The ideal cut of a diamond is something that even the GIA hasn’t been able to crack to this day. Sure there is a lot of myth buzzing around the concept and with that, some misconceptions and misgivings, but frankly, there is nothing as one ideal cut. In order to find the cut that’s ideal for your jewelry, you need to learn some math here. Sure the math of angles and facets cannot outdo the sparkle and everything, but it will give you some understanding of why some stones sparkle better than others. However, if you wish to bypass all the complexity and go straight into grasping the basics of it, here is an outline.
There are some diamonds that are cut to give them the maximum carat weight. As a result, a stone smaller than a carat looks nearly as big as a carat to the naked eye. That’s because these stones are cut to have a spready table. That’s like a prayer answered for buyers who are stubbornly focused on buying a diamond that looks big but costs less. So what a jeweler does is, he cuts the flat part which is called the table, wide. That surely takes an instant toll on the depth of the cut, but it at least makes the top look visibly wider. With the lack of depth in cut, the stones do not reflect light as much, but that’s only a little price to pay for the apparent increase of size.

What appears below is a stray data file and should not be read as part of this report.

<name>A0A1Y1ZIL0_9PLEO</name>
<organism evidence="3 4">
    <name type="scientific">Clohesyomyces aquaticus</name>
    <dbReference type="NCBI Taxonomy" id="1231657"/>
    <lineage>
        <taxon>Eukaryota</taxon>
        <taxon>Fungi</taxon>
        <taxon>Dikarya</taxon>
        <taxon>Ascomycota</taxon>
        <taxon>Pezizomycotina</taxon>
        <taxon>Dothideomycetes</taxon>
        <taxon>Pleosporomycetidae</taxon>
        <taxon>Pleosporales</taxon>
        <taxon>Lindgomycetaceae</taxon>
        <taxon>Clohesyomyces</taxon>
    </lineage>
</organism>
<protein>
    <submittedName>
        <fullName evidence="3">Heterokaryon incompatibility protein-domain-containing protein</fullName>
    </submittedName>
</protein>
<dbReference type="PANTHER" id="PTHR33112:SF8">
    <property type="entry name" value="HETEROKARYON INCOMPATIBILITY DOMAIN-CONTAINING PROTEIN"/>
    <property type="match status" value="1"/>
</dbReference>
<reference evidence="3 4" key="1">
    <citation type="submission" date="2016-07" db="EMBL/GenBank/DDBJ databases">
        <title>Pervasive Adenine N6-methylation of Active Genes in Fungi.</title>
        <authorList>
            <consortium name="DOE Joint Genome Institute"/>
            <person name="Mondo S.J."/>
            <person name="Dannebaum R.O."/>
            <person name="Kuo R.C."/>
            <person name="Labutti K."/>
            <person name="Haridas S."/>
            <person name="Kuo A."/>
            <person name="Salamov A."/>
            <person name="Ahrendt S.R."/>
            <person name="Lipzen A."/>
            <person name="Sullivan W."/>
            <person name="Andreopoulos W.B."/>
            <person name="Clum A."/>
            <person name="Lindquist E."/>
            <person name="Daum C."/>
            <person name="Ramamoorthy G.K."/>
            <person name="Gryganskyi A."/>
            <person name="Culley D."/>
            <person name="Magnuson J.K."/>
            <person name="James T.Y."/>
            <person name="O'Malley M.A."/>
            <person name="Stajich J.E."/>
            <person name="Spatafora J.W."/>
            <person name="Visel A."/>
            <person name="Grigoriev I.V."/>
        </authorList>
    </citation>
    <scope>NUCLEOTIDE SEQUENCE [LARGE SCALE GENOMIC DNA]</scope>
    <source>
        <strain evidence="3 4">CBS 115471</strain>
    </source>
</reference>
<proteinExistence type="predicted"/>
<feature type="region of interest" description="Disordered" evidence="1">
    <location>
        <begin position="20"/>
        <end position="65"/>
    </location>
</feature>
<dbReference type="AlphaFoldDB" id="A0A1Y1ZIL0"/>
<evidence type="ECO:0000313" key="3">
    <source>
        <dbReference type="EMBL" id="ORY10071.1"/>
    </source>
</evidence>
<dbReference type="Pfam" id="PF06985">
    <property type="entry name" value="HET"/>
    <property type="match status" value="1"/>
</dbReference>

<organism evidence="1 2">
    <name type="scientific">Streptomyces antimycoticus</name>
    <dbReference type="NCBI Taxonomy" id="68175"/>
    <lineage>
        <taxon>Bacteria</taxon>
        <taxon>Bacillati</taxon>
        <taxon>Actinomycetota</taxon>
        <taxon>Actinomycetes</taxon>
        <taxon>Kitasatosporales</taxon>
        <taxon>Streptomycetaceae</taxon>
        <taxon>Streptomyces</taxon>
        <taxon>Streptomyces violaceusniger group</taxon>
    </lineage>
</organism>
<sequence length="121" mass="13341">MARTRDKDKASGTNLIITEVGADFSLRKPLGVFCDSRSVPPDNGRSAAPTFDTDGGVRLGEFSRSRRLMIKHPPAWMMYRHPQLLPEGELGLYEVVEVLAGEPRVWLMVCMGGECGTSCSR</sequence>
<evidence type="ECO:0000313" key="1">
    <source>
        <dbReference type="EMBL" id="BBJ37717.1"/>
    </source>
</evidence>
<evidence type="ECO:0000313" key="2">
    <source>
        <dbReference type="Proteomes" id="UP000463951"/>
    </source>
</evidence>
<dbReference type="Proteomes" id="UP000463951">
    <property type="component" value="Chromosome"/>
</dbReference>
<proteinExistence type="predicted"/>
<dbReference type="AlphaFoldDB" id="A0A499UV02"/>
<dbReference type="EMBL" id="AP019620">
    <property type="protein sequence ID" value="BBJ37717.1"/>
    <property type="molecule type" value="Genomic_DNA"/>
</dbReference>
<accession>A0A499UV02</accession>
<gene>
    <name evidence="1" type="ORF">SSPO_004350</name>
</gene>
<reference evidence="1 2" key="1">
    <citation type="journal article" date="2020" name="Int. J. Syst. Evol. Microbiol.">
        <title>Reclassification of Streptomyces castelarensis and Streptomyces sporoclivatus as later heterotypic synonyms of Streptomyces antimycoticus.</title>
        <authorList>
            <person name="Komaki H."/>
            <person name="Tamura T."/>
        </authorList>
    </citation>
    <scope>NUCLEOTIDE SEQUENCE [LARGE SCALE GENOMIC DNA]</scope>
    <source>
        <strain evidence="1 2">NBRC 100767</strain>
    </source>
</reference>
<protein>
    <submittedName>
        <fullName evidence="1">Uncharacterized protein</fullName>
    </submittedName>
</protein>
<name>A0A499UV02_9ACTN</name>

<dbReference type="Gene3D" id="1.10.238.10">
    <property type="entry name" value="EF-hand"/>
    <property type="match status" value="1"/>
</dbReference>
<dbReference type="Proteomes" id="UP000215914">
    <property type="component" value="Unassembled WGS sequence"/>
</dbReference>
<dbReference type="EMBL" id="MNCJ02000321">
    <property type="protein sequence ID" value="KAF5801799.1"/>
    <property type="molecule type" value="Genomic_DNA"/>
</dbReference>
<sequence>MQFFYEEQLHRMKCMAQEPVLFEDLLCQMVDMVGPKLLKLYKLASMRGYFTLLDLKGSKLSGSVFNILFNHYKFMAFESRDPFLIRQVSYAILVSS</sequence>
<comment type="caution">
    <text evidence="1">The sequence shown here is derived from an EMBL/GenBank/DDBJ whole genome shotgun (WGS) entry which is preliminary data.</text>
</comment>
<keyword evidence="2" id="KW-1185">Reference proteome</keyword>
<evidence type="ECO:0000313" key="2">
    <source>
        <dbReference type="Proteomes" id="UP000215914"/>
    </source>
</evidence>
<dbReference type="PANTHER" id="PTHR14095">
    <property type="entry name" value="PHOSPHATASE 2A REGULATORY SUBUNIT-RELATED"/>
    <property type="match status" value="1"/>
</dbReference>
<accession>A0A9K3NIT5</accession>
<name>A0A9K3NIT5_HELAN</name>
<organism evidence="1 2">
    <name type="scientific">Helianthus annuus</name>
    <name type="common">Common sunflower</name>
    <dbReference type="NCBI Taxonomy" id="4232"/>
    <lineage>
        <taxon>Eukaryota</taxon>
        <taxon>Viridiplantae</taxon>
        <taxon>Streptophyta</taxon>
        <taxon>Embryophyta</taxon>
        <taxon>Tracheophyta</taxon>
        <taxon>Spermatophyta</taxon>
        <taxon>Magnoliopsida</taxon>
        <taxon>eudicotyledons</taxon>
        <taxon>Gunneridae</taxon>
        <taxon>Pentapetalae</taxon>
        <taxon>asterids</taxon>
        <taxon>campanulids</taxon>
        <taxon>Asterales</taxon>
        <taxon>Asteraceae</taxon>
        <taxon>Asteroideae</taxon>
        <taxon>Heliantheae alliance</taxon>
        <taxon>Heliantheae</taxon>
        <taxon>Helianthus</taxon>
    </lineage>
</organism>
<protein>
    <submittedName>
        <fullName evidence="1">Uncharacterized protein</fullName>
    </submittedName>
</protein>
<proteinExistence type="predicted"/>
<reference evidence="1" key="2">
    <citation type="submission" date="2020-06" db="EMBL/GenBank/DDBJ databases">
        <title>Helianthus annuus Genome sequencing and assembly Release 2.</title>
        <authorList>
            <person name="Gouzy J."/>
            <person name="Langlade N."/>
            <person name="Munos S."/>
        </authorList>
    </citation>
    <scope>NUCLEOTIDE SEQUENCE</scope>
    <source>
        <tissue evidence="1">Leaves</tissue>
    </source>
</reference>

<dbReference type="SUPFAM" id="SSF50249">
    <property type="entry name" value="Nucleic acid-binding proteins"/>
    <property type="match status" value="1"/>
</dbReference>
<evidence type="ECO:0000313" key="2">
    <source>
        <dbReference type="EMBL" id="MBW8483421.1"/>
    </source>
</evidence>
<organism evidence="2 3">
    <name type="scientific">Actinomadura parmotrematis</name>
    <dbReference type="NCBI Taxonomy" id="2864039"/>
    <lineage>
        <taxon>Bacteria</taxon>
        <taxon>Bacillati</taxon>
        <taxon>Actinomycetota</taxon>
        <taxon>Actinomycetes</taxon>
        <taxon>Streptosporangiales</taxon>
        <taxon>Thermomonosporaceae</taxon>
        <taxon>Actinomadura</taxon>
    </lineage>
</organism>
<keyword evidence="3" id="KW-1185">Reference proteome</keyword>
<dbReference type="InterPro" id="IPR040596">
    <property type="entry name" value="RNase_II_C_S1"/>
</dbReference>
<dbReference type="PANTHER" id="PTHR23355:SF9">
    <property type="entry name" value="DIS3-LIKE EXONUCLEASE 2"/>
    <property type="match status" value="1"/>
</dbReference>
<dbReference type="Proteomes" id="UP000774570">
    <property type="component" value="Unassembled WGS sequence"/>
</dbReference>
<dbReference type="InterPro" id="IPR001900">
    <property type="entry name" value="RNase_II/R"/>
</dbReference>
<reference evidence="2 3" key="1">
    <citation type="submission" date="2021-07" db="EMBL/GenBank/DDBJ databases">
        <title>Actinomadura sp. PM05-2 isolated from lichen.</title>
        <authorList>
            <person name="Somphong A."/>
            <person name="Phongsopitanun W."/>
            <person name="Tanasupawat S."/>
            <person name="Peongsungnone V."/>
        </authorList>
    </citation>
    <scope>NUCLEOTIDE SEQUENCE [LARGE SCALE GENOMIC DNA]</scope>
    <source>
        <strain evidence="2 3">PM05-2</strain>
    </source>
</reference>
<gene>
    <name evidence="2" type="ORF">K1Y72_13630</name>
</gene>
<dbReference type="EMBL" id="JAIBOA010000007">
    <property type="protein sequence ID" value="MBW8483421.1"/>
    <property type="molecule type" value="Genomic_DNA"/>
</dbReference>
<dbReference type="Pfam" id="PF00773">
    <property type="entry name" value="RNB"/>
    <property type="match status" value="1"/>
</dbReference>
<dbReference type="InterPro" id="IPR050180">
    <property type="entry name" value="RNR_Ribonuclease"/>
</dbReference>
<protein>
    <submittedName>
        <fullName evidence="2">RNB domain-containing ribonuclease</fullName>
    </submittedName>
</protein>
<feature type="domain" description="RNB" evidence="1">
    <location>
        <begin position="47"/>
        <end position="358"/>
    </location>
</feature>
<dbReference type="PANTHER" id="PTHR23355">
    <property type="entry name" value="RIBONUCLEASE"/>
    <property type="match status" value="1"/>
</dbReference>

Before going into the idea of a perfect cut, you must understand the anatomy of a fully-cut diamond. The top or the flat surface is the table, and the bottom peak is the culet. In between, there is the girdle which is the little flat part that surrounds the stone at the fattest part in the middle. The height of the stone from its table to culet is its total depth and that from under the girdle to the culet is its pavilion depth. The crown angles and star, pavilion angle and the star length determine the degree of reflection and thereby, the brilliance of the stone. The table controls the visual size of the diamond.
As for the perfect cut, there is quite a bit of math involved in it. But, realistically speaking, shaping a diamond from its rough state to a perfect cut is not always a practical goal.